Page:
After getting checked in to our hotel, we decided to walk to the Roman Ampitheatre and the Citadel ruins in the center of town. Originally we had planned to take a day to drive out to Jerash, the ancient Roman city, but we ended up running out of time. So instead we negotiated the uneven sidewalks and terrifying traffic of rush-hour on a Thursday in Amman (Friday-Saturday is their weekend, the same as Saudi), and walked the hour or so down to the center of the city. I say “down”, because Amman is built in a kind of inverse cone, with the city center at the bottom, and mountains built up all around. We snacked on little, churro-like sweets and coffee from a street vendor, and scrambled up a set of stairs through what looked like someone’s backyard, following some mimed instructions from locals on their balcony, and all of a sudden, found ourselves standing amongst giant Roman pillars and stones, on top of a hill, overlooking the rest of the city, just as the sun was setting over the skyline. It was a magical experience! The ruins themselves were spectacular, and we had a wonderful, aerial view of the amphitheater, but the real pièce de résistance was the call to prayer. The calls were staggered, so that the sound sort of washed around you as you stood in the middle of the city. Each of the mosques have a tower from with prayer is called, and they light up with a green light, so that it gives the city a kind of eerie, science fiction feel.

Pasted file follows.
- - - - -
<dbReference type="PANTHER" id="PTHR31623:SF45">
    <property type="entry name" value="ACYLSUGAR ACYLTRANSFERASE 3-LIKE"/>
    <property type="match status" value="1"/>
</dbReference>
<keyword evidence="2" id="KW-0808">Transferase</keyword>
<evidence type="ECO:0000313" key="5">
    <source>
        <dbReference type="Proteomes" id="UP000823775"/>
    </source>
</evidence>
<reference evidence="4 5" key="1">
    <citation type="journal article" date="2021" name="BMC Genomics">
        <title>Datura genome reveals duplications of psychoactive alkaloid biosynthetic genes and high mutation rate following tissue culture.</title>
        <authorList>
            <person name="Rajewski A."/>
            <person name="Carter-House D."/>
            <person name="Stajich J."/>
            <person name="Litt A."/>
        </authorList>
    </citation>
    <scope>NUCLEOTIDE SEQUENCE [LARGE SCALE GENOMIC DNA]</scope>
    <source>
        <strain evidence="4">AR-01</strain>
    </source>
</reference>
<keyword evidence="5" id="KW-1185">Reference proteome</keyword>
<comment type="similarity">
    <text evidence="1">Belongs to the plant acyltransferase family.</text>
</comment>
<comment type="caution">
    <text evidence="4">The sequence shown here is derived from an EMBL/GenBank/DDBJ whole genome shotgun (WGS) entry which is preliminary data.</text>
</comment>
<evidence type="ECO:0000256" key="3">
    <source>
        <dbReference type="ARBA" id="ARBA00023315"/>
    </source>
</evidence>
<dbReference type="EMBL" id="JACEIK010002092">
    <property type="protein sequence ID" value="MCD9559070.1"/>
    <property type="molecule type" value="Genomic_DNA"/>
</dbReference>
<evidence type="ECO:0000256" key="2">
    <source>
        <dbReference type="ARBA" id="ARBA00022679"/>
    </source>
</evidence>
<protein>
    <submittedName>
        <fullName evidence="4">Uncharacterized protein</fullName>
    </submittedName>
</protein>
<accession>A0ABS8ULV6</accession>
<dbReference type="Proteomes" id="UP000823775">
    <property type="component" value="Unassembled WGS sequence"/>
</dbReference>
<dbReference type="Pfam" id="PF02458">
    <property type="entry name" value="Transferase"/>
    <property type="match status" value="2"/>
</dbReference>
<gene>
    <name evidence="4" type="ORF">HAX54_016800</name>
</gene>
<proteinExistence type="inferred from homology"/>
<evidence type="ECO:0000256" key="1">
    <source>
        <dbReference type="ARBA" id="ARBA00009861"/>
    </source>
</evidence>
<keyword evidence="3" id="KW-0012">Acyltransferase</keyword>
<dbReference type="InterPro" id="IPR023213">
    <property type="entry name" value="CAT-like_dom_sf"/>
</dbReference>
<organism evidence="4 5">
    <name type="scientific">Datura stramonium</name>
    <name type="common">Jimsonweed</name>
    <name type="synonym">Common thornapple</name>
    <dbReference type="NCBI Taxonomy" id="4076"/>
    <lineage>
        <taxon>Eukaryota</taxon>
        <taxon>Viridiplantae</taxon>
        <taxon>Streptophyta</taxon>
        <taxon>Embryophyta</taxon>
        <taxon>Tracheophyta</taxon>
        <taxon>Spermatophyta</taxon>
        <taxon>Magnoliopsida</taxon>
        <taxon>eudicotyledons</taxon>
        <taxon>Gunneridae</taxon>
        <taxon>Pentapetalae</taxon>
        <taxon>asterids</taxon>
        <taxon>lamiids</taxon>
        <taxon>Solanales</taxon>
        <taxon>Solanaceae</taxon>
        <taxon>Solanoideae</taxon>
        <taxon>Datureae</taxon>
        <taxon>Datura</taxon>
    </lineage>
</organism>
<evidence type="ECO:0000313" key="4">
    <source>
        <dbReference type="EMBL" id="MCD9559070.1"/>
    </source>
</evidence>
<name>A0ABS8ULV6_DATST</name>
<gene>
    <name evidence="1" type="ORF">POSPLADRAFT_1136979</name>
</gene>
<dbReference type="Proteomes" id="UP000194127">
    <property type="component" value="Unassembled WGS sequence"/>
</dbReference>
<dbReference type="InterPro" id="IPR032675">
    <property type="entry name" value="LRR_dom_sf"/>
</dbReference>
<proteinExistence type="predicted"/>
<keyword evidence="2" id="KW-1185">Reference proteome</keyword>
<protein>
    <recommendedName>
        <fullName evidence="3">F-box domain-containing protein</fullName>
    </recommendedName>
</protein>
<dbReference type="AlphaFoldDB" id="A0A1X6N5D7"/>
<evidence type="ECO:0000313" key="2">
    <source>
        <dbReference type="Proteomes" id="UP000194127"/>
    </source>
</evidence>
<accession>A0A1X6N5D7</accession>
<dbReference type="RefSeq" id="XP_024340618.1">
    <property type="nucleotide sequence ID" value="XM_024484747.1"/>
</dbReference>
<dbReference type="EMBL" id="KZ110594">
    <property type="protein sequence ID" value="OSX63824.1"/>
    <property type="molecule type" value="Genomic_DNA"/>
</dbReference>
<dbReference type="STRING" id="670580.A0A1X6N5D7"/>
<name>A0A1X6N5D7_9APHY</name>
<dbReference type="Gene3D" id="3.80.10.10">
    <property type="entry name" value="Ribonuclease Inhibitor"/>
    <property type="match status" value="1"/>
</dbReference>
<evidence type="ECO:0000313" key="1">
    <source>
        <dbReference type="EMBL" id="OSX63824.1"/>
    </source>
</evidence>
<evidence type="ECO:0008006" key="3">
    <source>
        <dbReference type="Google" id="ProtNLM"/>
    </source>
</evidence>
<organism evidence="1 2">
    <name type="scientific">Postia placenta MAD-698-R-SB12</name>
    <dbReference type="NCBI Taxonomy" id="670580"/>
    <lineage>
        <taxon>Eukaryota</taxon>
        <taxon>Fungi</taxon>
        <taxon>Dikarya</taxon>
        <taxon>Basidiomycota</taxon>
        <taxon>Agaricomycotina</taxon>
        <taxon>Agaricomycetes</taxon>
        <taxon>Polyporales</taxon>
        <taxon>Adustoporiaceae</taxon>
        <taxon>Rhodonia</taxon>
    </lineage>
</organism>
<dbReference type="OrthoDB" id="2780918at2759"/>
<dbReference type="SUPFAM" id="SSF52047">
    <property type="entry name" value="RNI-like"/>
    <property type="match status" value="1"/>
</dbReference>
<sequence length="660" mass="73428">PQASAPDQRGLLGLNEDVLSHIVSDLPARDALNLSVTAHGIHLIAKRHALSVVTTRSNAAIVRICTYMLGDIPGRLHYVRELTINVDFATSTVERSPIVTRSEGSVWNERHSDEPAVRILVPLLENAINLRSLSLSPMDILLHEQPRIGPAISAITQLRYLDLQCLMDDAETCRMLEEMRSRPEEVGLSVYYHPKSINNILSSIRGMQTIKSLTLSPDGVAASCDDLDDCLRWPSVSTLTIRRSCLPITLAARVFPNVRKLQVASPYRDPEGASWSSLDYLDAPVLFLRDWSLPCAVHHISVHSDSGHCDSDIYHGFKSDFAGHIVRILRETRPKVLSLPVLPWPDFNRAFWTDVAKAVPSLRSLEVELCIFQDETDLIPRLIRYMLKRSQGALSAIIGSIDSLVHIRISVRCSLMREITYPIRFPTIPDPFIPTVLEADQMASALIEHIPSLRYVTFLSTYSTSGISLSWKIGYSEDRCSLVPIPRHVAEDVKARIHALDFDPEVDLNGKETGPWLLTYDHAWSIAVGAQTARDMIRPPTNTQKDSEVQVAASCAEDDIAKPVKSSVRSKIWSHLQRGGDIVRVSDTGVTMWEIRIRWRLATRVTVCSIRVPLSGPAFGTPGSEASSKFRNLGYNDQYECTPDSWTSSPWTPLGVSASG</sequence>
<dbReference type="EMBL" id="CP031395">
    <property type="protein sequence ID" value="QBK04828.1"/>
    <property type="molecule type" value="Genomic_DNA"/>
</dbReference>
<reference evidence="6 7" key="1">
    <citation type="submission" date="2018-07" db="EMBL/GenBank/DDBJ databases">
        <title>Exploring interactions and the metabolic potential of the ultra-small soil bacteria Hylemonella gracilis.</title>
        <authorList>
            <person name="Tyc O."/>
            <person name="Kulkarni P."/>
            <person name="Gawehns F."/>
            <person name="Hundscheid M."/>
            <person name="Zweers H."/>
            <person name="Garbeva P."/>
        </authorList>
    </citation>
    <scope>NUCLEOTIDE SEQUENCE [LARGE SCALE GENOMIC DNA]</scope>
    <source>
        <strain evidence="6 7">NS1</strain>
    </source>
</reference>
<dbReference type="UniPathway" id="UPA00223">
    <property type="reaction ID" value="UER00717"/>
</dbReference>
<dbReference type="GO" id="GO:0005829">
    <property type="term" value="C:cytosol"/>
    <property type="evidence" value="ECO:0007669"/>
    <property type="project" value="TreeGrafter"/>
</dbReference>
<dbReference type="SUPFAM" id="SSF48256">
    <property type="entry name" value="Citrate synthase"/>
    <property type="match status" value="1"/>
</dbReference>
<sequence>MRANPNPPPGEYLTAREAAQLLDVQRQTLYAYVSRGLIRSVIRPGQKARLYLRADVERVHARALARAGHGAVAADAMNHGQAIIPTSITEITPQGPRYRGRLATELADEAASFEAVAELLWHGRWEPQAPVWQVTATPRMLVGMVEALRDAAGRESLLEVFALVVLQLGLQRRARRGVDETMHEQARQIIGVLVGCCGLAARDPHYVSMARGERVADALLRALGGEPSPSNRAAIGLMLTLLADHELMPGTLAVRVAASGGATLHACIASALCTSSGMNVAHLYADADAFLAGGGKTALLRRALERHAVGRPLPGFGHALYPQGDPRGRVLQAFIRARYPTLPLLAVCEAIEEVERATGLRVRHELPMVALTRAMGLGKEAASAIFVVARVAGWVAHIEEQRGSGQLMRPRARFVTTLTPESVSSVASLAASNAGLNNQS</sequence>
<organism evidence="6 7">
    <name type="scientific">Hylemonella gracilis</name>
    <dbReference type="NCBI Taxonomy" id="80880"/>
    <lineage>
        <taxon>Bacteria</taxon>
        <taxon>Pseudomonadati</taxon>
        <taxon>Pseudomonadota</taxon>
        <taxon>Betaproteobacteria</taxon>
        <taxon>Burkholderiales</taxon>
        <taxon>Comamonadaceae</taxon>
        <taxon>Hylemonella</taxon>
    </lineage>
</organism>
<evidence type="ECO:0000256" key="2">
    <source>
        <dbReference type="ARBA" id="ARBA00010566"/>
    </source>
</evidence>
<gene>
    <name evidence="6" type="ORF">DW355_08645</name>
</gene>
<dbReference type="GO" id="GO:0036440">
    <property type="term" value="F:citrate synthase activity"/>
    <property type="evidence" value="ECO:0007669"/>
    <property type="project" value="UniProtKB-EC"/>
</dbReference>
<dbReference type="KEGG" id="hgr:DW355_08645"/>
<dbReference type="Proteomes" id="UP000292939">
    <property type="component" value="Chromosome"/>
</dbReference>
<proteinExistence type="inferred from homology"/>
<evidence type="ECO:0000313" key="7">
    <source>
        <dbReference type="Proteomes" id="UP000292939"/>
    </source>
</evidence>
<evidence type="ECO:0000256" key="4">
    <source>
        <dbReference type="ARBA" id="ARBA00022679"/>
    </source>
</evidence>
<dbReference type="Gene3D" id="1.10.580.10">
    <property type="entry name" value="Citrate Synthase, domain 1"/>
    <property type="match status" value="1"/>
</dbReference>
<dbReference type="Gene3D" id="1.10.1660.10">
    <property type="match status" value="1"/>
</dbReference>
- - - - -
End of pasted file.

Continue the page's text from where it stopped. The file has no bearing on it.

Fly Riyadh - Amman - Aqaba
4 nights in Aqaba at the Hilton Hotel (to find out more about how we travel with points and miles - and which credit cards give you automatic loyalty status with hotels like Hilton, check out our Beginners Guide to miles, points and perks)
Day 1: explore Aqaba and Dive (including refresher course) with the amazing Mohammed at Sinbad tours
Day 2: dive in the morning (see sunken tank and plane - super cool!); Wadi Rum in the afternoon and evening
Day 3: snorkel in the morning, dive in the afternoon, relax by the pool at the Berenice Beach Club
Day 4: get up SUPER early to drive to Petra
Day 5: get up SUPER early AGAIN to fly up to Amman, and get a taxi from the airport to the Dead Sea - then a taxi back to Amman, check into Marriott (again, see our article on points and rewards - and I highly recommend this place for its incredible dining options), walk to Roman Ruins. Packed day.
Day 6: chill in hotel, watch movies, get massages…generally act like on vacation. Fly home!
We would love to go back and explore the mountains in the north, and spend more time in Amman. Let us know about your Jordan experiences and must-sees!
You shouldn’t drink the tap water in Jordan, and drinking fountains are rare, so quite often, bottled water is your only option. If you’re eco conscious, like us (or an eco warrior, like my Dad), this can be painful, but it’s super easy to dehydrate in this climate, so make sure you buy big bottles, or glass, wherever possible to reduce plastic waste. On a similar note, if diving or snorkeling, consider wearing dive gloves, and doing your bit to keep the ocean clean. The three of us must have picked up 2-3 kilos of plastic rubbish on our dives, just from the reef off the beaches. Do your bit to say “thank you” to your host country!
UPDATE: the day we left, there was terrible flooding in the South of Jordan, which killed multiple people and left many homes destroyed. If you do visit the country, be mindful of your own safety when visiting remote areas - always take a guide and check the weather forecasts - and consider donating to help those affected by the floods.